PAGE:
What is yours and how is it serving you?
There is one relationship that is sure to come and go throughout our lives. When we are deep in it, it seems endless. When we are without it, we can barely imagine what it was like. It is a relationship we share with all living beings and yet ultimately, we face it alone.
Pain: physical, emotional or mental, is a fact of life. It is our relationship to it -- our ability to listen to it and understand it -- that keeps us stuck, or frees us from its grip.
If you were to view the way you deal with pain as your ‘Pain Archetype’. What would yours be?
Have you ever had a scratchy throat and worried that you’d end up with a full-blown cold and not be able to do what you have to do that week? The worry can be likened to a Buddhist teaching of the “second arrow”. The pain, in this case the scratchy throat, is the first arrow. The fear of the pain is the second arrow.
We’ve all had to push through pain at times. Our bodies, hearts and minds are well-equipped to do so. Short term, that is. It is when pushing through pain becomes a habit that we miss the message our body is trying to communicate. It is then that we often come into increased pain or a pain pattern.
At the first sign of a headache, do you pop a painkiller, effectively masking it? Do you go for a run to “fix it”? Do an exercise? Something else? I recall a strategy taught by the school nurse at an International School my kids attended in Chiang Mai, Thailand. When kids came in complaining of a headache, she’d give them a large glass of water and ask them to lie down for fifteen minutes. Most of the time, the kids felt better well before the time was up. She empowered them with a useful skill for dealing with pain, rather than masking it.
I must admit to being a denier before I realized my strategy wasn’t working. Denying the pain is especially common in the yoga world where teachers aren’t supposed to have pain. Can you relate to that in what you love to do? Athletes shouldn’t feel tired, mechanics shouldn’t have car trouble, psychologists should be perfectly balanced…you get it.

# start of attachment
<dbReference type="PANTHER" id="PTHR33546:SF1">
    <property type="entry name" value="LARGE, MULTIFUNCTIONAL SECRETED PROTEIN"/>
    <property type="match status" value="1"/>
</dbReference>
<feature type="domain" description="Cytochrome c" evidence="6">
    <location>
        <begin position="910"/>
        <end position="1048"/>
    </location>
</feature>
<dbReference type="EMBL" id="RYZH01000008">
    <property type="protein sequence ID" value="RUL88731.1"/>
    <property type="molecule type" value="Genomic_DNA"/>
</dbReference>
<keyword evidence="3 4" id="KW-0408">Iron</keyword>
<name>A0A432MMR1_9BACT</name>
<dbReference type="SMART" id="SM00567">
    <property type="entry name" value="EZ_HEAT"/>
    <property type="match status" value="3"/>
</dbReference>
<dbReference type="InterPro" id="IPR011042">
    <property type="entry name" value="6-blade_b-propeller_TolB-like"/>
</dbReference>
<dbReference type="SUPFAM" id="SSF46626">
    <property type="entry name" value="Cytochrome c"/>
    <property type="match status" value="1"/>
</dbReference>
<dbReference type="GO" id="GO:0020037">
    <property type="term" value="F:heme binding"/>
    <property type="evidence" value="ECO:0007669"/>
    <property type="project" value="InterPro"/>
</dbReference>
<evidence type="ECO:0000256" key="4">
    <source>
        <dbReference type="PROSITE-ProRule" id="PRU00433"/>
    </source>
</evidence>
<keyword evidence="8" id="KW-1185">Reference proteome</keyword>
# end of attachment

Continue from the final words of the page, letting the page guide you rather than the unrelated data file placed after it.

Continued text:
There is a difference between denying pain and not indulging in it. Turning toward it, getting to know its transient nature and listening for the lesson from the pain is where we experience freedom.
Are there activities you’d love to do but are afraid of the pain? Emotions you’d like to share but are afraid of being hurt? Fear that leads to avoidance can be a very healthy habit when we need to know if it is safe to cross the street for example. Yet, knowing when avoidance is self-limiting opens us to choice and the zest of life.
None of these archetypes and their strategies are bad. Thank goodness for medicine when we need it. Thank goodness we have the strength to push at times when we need to. Empowerment and freedom come when we are aware of our habits and know when they are serving us well and when another strategy would serve us better in the long term.
It takes courage to stay with pain, to catch the blessing. This relates to one of the Yamas, or ethical pillars of yoga, that is likened to “staying in the fire” of something challenging — to catch the lesson.
To learn more about your relationship with pain and a short meditation to change to it, listen to my podcast:
“Pain is inevitable, suffering is optional.” Haruki Murakami
May you live with physical, emotional and mental ease and joy,